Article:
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Individuals often turn to others for decision‐making advice, which has the potential to improve decision‐making outcomes when advice is drawn from a reliable source. Because seeking advice is a kind of information seeking, it is likelier to occur when decisions involve ambiguity or when full information about outcomes is unavailable. We examined whether experimentally induced incidental fear, known to increase information seeking, increased intentions to seek decision‐making advice and whether this effect was stronger for decisions involving ambiguity. In Study 1, fear increased the likelihood of seeking advice about an ambiguous decision in which both options carried some risk, compared to neutral emotion (and anger). In Study 2, a 2 (emotion) by 2 (minimal vs. extensive information) design, fear increased the likelihood of seeking advice about palliative care only after a simple definition of palliative care (minimal information), but not after more comprehensive (extensive) information about its nature, benefits, and efficacy. These findings suggest that incidental fear may encourage people to seek advice about decisions involving ambiguity or when full information to make the decision is not available.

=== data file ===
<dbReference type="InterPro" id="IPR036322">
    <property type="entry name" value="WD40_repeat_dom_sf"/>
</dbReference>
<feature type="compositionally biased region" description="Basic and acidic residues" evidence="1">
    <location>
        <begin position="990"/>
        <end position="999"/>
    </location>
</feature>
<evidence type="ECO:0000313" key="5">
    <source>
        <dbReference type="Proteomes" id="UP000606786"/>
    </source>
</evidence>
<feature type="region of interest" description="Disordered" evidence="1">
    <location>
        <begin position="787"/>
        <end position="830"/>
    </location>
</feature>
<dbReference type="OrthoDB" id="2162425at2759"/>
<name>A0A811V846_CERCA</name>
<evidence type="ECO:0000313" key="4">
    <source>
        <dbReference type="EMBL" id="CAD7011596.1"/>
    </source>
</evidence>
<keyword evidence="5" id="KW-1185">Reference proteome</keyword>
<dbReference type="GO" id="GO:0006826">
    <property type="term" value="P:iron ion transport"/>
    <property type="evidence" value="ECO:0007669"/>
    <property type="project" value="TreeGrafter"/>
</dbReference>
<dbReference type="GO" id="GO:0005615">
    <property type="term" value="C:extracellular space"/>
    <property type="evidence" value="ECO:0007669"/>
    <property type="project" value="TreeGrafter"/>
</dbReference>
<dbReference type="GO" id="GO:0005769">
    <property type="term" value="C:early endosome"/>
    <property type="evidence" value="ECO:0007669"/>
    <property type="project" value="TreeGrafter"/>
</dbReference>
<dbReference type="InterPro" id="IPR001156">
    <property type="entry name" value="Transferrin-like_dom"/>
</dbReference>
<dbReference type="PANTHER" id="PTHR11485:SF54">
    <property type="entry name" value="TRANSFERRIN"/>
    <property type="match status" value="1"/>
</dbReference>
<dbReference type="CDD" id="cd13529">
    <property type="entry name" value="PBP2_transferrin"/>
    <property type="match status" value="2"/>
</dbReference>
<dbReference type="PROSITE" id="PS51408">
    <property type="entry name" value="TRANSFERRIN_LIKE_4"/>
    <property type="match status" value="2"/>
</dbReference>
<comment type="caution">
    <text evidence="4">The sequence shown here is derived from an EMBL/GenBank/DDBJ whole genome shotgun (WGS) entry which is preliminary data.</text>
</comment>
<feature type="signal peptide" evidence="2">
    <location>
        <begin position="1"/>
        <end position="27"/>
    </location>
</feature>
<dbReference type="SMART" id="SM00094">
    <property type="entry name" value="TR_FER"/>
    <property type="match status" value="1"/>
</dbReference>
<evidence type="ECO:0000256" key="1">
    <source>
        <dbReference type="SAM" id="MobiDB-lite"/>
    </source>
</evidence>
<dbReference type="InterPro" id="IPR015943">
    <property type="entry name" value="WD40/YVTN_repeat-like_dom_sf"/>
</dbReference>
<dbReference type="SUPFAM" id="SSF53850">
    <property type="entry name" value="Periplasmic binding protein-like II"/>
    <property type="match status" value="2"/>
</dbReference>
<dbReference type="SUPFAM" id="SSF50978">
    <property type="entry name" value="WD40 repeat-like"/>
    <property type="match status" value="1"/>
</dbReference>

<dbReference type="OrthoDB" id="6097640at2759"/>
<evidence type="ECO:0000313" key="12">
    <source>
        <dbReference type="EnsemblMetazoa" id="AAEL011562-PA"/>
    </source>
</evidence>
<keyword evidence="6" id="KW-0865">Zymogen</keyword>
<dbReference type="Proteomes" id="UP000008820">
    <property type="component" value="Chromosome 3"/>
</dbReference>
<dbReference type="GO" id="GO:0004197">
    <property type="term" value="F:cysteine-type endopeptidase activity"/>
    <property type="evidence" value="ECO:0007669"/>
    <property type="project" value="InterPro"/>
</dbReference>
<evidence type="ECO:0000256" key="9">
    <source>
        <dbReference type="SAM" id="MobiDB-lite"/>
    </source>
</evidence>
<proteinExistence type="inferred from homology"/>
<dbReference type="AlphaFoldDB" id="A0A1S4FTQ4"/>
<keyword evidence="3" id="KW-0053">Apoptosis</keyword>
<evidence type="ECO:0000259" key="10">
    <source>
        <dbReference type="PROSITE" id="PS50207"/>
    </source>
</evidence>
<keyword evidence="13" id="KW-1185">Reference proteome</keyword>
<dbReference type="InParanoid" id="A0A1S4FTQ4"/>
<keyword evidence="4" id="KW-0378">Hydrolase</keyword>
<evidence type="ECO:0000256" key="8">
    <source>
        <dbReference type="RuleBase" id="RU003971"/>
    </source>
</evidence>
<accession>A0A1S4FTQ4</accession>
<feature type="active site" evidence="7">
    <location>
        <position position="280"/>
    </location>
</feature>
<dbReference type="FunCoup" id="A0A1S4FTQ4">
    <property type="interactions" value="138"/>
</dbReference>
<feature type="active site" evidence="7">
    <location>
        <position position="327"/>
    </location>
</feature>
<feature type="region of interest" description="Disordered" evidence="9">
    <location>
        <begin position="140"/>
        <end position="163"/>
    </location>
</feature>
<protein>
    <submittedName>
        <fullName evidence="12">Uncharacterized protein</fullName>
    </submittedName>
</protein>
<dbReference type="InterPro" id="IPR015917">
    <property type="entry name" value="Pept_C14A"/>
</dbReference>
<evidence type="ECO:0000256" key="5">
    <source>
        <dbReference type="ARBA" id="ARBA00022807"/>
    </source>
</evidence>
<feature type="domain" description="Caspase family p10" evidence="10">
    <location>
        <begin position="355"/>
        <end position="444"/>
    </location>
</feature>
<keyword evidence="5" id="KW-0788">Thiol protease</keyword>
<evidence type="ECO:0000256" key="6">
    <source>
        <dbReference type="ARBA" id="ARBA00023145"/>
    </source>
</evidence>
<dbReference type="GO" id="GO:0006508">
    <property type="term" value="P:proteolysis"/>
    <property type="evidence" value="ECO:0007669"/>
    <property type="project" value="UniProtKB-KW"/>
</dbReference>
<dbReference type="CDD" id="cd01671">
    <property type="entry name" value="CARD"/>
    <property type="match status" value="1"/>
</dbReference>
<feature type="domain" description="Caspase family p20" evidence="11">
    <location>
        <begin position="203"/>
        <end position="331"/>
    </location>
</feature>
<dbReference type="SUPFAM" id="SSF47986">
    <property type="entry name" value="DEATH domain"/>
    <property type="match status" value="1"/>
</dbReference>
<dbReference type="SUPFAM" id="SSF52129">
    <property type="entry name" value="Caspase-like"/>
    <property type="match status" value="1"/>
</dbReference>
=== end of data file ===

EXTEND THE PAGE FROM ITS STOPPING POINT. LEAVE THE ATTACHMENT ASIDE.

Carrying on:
Journal of Behavioral Decision Making – Wiley
Published: Jul 1, 2022
Keywords: decision support; emotion; fear; medical decision making; social support
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